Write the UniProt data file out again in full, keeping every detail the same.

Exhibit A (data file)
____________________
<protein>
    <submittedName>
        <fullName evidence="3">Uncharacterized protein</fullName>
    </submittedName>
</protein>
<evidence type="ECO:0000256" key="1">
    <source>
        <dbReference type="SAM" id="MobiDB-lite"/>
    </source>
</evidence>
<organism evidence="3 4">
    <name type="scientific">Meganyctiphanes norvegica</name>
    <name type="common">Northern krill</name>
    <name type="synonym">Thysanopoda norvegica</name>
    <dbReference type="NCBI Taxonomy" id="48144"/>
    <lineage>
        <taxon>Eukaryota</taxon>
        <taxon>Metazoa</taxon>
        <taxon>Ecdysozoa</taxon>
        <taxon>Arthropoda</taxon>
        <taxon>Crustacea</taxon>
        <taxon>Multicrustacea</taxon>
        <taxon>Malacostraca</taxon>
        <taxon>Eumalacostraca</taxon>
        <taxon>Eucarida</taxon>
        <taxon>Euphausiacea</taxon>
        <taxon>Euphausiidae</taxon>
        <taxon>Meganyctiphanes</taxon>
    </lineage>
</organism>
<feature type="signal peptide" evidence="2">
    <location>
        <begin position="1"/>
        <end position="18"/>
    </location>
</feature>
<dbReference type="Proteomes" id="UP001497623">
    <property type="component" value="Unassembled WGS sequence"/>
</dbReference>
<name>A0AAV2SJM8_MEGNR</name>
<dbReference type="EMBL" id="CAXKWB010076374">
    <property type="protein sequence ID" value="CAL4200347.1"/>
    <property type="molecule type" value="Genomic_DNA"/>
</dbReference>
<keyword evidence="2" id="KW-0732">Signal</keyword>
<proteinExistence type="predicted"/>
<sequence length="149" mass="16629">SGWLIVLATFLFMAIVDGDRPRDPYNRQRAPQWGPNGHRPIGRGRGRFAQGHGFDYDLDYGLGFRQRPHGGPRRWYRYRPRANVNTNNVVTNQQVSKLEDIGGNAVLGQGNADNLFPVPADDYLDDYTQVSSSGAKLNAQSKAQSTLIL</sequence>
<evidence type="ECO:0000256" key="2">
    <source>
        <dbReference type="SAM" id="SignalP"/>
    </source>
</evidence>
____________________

<protein>
    <submittedName>
        <fullName evidence="3">Uncharacterized protein</fullName>
    </submittedName>
</protein>
<evidence type="ECO:0000256" key="1">
    <source>
        <dbReference type="SAM" id="MobiDB-lite"/>
    </source>
</evidence>
<organism evidence="3 4">
    <name type="scientific">Meganyctiphanes norvegica</name>
    <name type="common">Northern krill</name>
    <name type="synonym">Thysanopoda norvegica</name>
    <dbReference type="NCBI Taxonomy" id="48144"/>
    <lineage>
        <taxon>Eukaryota</taxon>
        <taxon>Metazoa</taxon>
        <taxon>Ecdysozoa</taxon>
        <taxon>Arthropoda</taxon>
        <taxon>Crustacea</taxon>
        <taxon>Multicrustacea</taxon>
        <taxon>Malacostraca</taxon>
        <taxon>Eumalacostraca</taxon>
        <taxon>Eucarida</taxon>
        <taxon>Euphausiacea</taxon>
        <taxon>Euphausiidae</taxon>
        <taxon>Meganyctiphanes</taxon>
    </lineage>
</organism>
<feature type="signal peptide" evidence="2">
    <location>
        <begin position="1"/>
        <end position="18"/>
    </location>
</feature>
<dbReference type="Proteomes" id="UP001497623">
    <property type="component" value="Unassembled WGS sequence"/>
</dbReference>
<name>A0AAV2SJM8_MEGNR</name>
<dbReference type="EMBL" id="CAXKWB010076374">
    <property type="protein sequence ID" value="CAL4200347.1"/>
    <property type="molecule type" value="Genomic_DNA"/>
</dbReference>
<keyword evidence="2" id="KW-0732">Signal</keyword>
<proteinExistence type="predicted"/>
<sequence length="149" mass="16629">SGWLIVLATFLFMAIVDGDRPRDPYNRQRAPQWGPNGHRPIGRGRGRFAQGHGFDYDLDYGLGFRQRPHGGPRRWYRYRPRANVNTNNVVTNQQVSKLEDIGGNAVLGQGNADNLFPVPADDYLDDYTQVSSSGAKLNAQSKAQSTLIL</sequence>
<evidence type="ECO:0000256" key="2">
    <source>
        <dbReference type="SAM" id="SignalP"/>
    </source>
</evidence>